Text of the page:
Ballots are big, but not getting bigger, in PNG

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Voting has now commenced in Papua New Guinea’s national election, with voitng due to conclude by July 22. Over the next week I’m going to explore some interesting datapoints that can help you understand the PNG electoral system.

Papua New Guinea’s parliament consists of single member electorates. 22 members represent the twenty provinces as well as the autonomous region of Bougainville and the National Capital District (Port Moresby). The other 96 seats are open electorates, so each voter gets to vote twice: for their open electorate and for their provincial electorate.

In this blog post I’m looking at how many candidates stand for election. I’ll then come back to look at what share of the vote the winning candidate receives, and how often incumbent MPs are re-elected.

This election has seen a record 3,625 candidates nominate for 118 seats. But it’s worth noting that the parliament has expanded by seven seats, with 111 seats up for election in 2012 and 2017, and just 109 seats from 1977 to 2007.

When you look at the number of candidates as an average per electorate, there is no more record.

While ballots are still very large, with an average of over 30 candidates per seat, but the number is not climbing. The number climbed gradually from just 7 candidates per seat at the last pre-independence election in 1972 to 16 in 1992, jumped more quickly in 1997 and 2002, before stabilising in 2007 and then another jump in 2012. But since that record of 32 candidates per seat in 2012, the number has slightly dropped.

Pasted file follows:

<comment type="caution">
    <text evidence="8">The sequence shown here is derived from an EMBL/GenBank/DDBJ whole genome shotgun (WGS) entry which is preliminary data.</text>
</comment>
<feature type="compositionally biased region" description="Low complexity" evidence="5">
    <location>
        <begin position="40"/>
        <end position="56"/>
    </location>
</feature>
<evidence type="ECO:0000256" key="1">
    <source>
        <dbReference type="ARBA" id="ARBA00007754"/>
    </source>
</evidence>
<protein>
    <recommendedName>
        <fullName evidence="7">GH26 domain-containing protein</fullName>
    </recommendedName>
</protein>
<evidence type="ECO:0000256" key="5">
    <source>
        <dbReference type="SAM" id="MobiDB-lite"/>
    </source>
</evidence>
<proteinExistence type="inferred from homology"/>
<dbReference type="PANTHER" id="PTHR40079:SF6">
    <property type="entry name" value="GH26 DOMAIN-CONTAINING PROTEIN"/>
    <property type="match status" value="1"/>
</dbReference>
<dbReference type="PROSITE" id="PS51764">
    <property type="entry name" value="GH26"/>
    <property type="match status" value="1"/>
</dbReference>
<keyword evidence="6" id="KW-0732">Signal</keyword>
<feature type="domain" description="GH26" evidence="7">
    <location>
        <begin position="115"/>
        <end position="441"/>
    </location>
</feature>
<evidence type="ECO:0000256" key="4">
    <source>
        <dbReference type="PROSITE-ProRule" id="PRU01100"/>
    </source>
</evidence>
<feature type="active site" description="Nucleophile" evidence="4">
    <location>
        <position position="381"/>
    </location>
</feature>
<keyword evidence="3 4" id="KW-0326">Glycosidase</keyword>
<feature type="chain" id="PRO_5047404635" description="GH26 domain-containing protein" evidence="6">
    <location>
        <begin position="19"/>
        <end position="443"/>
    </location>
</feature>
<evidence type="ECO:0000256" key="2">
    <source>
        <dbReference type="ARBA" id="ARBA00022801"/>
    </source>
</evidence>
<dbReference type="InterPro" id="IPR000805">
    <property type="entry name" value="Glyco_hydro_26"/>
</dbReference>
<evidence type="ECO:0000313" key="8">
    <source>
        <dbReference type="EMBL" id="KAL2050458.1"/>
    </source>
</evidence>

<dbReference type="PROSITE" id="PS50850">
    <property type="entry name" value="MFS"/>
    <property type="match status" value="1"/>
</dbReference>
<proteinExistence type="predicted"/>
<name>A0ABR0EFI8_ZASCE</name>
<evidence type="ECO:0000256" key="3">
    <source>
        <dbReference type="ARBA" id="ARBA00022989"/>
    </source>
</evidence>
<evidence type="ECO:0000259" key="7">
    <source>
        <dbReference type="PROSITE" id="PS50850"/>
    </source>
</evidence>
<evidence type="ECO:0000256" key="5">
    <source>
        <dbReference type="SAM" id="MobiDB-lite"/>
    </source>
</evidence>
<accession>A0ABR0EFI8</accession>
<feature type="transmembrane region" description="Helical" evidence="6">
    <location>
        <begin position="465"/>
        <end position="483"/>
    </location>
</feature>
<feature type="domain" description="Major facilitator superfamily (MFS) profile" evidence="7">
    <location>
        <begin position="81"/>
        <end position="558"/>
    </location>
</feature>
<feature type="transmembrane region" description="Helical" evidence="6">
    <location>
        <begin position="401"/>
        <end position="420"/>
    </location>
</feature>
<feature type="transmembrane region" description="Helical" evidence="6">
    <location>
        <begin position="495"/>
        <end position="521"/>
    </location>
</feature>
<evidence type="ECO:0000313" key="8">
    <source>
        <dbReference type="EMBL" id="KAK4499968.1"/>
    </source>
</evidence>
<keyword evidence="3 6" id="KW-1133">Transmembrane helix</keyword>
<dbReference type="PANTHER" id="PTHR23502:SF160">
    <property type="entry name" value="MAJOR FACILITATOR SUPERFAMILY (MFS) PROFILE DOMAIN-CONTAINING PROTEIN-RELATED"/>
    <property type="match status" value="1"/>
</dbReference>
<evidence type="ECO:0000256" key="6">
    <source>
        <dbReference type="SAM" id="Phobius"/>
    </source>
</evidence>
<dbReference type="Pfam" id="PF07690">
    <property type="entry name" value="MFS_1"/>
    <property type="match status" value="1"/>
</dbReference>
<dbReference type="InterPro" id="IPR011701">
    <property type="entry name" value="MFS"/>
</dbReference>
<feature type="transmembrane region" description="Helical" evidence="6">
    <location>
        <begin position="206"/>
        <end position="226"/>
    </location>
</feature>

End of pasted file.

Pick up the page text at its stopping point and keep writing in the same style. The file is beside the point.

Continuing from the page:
This next chart gives a sense of distribution of nomination numbers:

The distribution is fairly normal, centred around 20-30 candidates per seat, but there's a handful of exceptions with over 60 candidates.

Bougainville Provincial has just six candidates, the smallest in the country. Moresby South has 8, with three other seats having just nine candidates. At the other end, Moresby North-East has 76 candidates, with Chimbu Provincial having 75 candidates, and Eastern Highlands Provincial having 64.

I assume there are some political factors explaining why, for example, one Port Moresby electorate has the most candidates in the country, and a neighbouring seat has the second-least.

I've also mapped out the candidate numbers by electorate. You can toggle to see the provincial electorates.

Patterns are not particularly obvious, although it does appear that eastern parts of the Highlands have more candidates than western parts, for both open and provincial seats.

Finally, I have divided up the electorates into the four regions of PNG, to look at how the average candidates varies across the regions, and between open and provincial seats:

RegionOpenProvincial
Highlands30.834.6
Islands20.516.6
Momase32.037.3
Southern35.832.5

You might assume that provincial electorates, with their larger populations, would have larger ballot papers, but that's not the case. But it is true that the Islands region has noticeably smaller ballot papers than other regions, with less than half as many candidates on provincial ballots and about two thirds as many candidates on open ballots, on average.

That's it for today. Next up: with such large ballot papers, how much of the vote do winning candidates receive?

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